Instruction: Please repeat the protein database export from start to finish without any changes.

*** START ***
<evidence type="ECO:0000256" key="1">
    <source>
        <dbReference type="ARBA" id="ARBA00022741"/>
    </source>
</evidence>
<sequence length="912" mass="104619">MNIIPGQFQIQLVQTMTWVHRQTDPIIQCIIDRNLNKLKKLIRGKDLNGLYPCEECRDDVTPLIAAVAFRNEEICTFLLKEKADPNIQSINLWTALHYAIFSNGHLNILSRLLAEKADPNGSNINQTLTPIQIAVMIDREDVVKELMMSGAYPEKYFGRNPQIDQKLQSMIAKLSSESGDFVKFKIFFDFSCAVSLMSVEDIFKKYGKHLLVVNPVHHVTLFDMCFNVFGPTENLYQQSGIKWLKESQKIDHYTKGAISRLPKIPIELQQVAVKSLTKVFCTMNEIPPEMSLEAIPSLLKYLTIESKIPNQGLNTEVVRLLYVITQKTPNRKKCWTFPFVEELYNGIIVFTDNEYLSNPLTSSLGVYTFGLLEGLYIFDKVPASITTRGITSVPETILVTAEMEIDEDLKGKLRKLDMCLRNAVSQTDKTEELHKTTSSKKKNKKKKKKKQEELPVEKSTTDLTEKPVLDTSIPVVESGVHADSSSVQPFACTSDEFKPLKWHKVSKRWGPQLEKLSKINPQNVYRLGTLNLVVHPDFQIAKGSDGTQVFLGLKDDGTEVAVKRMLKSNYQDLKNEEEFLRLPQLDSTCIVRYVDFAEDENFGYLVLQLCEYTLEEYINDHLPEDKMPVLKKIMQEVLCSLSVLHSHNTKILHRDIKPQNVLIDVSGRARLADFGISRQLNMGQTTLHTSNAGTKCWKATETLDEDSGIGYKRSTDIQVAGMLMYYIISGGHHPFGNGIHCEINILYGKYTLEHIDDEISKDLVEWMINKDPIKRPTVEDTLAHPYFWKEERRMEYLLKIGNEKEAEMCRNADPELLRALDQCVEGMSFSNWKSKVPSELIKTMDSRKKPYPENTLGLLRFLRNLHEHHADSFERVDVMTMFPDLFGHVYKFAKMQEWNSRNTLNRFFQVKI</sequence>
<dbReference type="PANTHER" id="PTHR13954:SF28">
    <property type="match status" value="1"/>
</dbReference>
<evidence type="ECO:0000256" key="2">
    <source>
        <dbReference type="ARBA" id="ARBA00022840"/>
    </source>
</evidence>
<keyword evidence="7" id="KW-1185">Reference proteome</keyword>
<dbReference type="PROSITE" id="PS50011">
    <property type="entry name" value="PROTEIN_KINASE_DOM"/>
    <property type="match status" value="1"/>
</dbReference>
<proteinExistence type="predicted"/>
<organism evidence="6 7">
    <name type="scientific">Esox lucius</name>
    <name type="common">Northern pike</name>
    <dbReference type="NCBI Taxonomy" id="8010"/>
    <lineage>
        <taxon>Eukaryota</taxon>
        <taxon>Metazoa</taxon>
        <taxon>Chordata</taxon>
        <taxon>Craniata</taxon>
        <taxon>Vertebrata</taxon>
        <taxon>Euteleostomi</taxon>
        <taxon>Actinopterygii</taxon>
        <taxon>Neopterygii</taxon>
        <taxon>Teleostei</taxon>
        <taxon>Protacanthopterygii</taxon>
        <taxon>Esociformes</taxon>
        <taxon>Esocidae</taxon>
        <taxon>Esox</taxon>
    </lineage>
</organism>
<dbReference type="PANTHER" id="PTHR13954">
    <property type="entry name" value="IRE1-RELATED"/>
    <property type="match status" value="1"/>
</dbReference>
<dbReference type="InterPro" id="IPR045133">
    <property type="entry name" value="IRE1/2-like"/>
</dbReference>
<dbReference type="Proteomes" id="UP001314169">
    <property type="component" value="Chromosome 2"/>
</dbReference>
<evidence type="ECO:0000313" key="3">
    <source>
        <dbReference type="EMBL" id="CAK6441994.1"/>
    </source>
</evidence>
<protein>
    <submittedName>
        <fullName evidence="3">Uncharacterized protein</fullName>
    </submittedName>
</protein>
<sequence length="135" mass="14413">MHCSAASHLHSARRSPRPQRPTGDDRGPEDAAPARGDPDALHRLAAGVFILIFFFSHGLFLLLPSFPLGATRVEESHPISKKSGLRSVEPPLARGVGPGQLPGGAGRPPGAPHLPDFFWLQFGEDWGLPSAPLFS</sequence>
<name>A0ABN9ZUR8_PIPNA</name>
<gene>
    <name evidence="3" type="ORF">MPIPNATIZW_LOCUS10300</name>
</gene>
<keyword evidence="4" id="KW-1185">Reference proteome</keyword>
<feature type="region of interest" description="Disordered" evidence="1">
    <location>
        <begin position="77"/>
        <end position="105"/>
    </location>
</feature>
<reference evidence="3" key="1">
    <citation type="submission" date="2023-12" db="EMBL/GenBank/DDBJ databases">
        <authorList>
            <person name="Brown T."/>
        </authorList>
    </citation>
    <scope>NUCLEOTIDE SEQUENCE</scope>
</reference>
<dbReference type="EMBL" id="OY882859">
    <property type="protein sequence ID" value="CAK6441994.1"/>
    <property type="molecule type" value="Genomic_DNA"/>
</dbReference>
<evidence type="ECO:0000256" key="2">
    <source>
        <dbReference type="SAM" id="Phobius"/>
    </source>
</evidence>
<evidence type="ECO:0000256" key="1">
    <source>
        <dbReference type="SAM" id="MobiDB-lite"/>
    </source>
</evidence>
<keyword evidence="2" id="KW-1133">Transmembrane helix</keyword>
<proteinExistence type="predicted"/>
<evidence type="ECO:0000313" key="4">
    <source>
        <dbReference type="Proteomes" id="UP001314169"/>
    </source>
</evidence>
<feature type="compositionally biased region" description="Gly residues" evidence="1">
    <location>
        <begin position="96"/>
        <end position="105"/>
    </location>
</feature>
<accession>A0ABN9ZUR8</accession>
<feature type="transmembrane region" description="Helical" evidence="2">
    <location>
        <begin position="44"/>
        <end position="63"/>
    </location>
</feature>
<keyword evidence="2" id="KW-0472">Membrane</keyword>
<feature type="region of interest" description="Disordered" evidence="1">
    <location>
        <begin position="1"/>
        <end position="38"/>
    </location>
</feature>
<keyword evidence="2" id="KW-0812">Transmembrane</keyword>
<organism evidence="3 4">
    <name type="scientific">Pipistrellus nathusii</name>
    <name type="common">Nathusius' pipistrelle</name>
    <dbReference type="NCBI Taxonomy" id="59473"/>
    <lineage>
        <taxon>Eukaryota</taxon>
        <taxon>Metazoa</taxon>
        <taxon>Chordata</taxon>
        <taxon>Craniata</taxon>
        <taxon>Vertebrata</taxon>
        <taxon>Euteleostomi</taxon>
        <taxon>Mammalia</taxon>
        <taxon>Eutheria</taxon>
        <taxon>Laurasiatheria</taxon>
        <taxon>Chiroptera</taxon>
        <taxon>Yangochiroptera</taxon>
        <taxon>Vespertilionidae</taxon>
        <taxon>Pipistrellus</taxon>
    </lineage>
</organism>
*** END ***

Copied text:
<evidence type="ECO:0000256" key="1">
    <source>
        <dbReference type="ARBA" id="ARBA00022741"/>
    </source>
</evidence>
<sequence length="912" mass="104619">MNIIPGQFQIQLVQTMTWVHRQTDPIIQCIIDRNLNKLKKLIRGKDLNGLYPCEECRDDVTPLIAAVAFRNEEICTFLLKEKADPNIQSINLWTALHYAIFSNGHLNILSRLLAEKADPNGSNINQTLTPIQIAVMIDREDVVKELMMSGAYPEKYFGRNPQIDQKLQSMIAKLSSESGDFVKFKIFFDFSCAVSLMSVEDIFKKYGKHLLVVNPVHHVTLFDMCFNVFGPTENLYQQSGIKWLKESQKIDHYTKGAISRLPKIPIELQQVAVKSLTKVFCTMNEIPPEMSLEAIPSLLKYLTIESKIPNQGLNTEVVRLLYVITQKTPNRKKCWTFPFVEELYNGIIVFTDNEYLSNPLTSSLGVYTFGLLEGLYIFDKVPASITTRGITSVPETILVTAEMEIDEDLKGKLRKLDMCLRNAVSQTDKTEELHKTTSSKKKNKKKKKKKQEELPVEKSTTDLTEKPVLDTSIPVVESGVHADSSSVQPFACTSDEFKPLKWHKVSKRWGPQLEKLSKINPQNVYRLGTLNLVVHPDFQIAKGSDGTQVFLGLKDDGTEVAVKRMLKSNYQDLKNEEEFLRLPQLDSTCIVRYVDFAEDENFGYLVLQLCEYTLEEYINDHLPEDKMPVLKKIMQEVLCSLSVLHSHNTKILHRDIKPQNVLIDVSGRARLADFGISRQLNMGQTTLHTSNAGTKCWKATETLDEDSGIGYKRSTDIQVAGMLMYYIISGGHHPFGNGIHCEINILYGKYTLEHIDDEISKDLVEWMINKDPIKRPTVEDTLAHPYFWKEERRMEYLLKIGNEKEAEMCRNADPELLRALDQCVEGMSFSNWKSKVPSELIKTMDSRKKPYPENTLGLLRFLRNLHEHHADSFERVDVMTMFPDLFGHVYKFAKMQEWNSRNTLNRFFQVKI</sequence>
<dbReference type="PANTHER" id="PTHR13954:SF28">
    <property type="match status" value="1"/>
</dbReference>
<evidence type="ECO:0000256" key="2">
    <source>
        <dbReference type="ARBA" id="ARBA00022840"/>
    </source>
</evidence>
<keyword evidence="7" id="KW-1185">Reference proteome</keyword>
<dbReference type="PROSITE" id="PS50011">
    <property type="entry name" value="PROTEIN_KINASE_DOM"/>
    <property type="match status" value="1"/>
</dbReference>
<proteinExistence type="predicted"/>
<organism evidence="6 7">
    <name type="scientific">Esox lucius</name>
    <name type="common">Northern pike</name>
    <dbReference type="NCBI Taxonomy" id="8010"/>
    <lineage>
        <taxon>Eukaryota</taxon>
        <taxon>Metazoa</taxon>
        <taxon>Chordata</taxon>
        <taxon>Craniata</taxon>
        <taxon>Vertebrata</taxon>
        <taxon>Euteleostomi</taxon>
        <taxon>Actinopterygii</taxon>
        <taxon>Neopterygii</taxon>
        <taxon>Teleostei</taxon>
        <taxon>Protacanthopterygii</taxon>
        <taxon>Esociformes</taxon>
        <taxon>Esocidae</taxon>
        <taxon>Esox</taxon>
    </lineage>
</organism>
<dbReference type="PANTHER" id="PTHR13954">
    <property type="entry name" value="IRE1-RELATED"/>
    <property type="match status" value="1"/>
</dbReference>
<dbReference type="InterPro" id="IPR045133">
    <property type="entry name" value="IRE1/2-like"/>
</dbReference>
<dbReference type="Proteomes" id="UP001314169">
    <property type="component" value="Chromosome 2"/>
</dbReference>
<evidence type="ECO:0000313" key="3">
    <source>
        <dbReference type="EMBL" id="CAK6441994.1"/>
    </source>
</evidence>
<protein>
    <submittedName>
        <fullName evidence="3">Uncharacterized protein</fullName>
    </submittedName>
</protein>
<sequence length="135" mass="14413">MHCSAASHLHSARRSPRPQRPTGDDRGPEDAAPARGDPDALHRLAAGVFILIFFFSHGLFLLLPSFPLGATRVEESHPISKKSGLRSVEPPLARGVGPGQLPGGAGRPPGAPHLPDFFWLQFGEDWGLPSAPLFS</sequence>
<name>A0ABN9ZUR8_PIPNA</name>
<gene>
    <name evidence="3" type="ORF">MPIPNATIZW_LOCUS10300</name>
</gene>
<keyword evidence="4" id="KW-1185">Reference proteome</keyword>
<feature type="region of interest" description="Disordered" evidence="1">
    <location>
        <begin position="77"/>
        <end position="105"/>
    </location>
</feature>
<reference evidence="3" key="1">
    <citation type="submission" date="2023-12" db="EMBL/GenBank/DDBJ databases">
        <authorList>
            <person name="Brown T."/>
        </authorList>
    </citation>
    <scope>NUCLEOTIDE SEQUENCE</scope>
</reference>
<dbReference type="EMBL" id="OY882859">
    <property type="protein sequence ID" value="CAK6441994.1"/>
    <property type="molecule type" value="Genomic_DNA"/>
</dbReference>
<evidence type="ECO:0000256" key="2">
    <source>
        <dbReference type="SAM" id="Phobius"/>
    </source>
</evidence>
<evidence type="ECO:0000256" key="1">
    <source>
        <dbReference type="SAM" id="MobiDB-lite"/>
    </source>
</evidence>
<keyword evidence="2" id="KW-1133">Transmembrane helix</keyword>
<proteinExistence type="predicted"/>
<evidence type="ECO:0000313" key="4">
    <source>
        <dbReference type="Proteomes" id="UP001314169"/>
    </source>
</evidence>
<feature type="compositionally biased region" description="Gly residues" evidence="1">
    <location>
        <begin position="96"/>
        <end position="105"/>
    </location>
</feature>
<accession>A0ABN9ZUR8</accession>
<feature type="transmembrane region" description="Helical" evidence="2">
    <location>
        <begin position="44"/>
        <end position="63"/>
    </location>
</feature>
<keyword evidence="2" id="KW-0472">Membrane</keyword>
<feature type="region of interest" description="Disordered" evidence="1">
    <location>
        <begin position="1"/>
        <end position="38"/>
    </location>
</feature>
<keyword evidence="2" id="KW-0812">Transmembrane</keyword>
<organism evidence="3 4">
    <name type="scientific">Pipistrellus nathusii</name>
    <name type="common">Nathusius' pipistrelle</name>
    <dbReference type="NCBI Taxonomy" id="59473"/>
    <lineage>
        <taxon>Eukaryota</taxon>
        <taxon>Metazoa</taxon>
        <taxon>Chordata</taxon>
        <taxon>Craniata</taxon>
        <taxon>Vertebrata</taxon>
        <taxon>Euteleostomi</taxon>
        <taxon>Mammalia</taxon>
        <taxon>Eutheria</taxon>
        <taxon>Laurasiatheria</taxon>
        <taxon>Chiroptera</taxon>
        <taxon>Yangochiroptera</taxon>
        <taxon>Vespertilionidae</taxon>
        <taxon>Pipistrellus</taxon>
    </lineage>
</organism>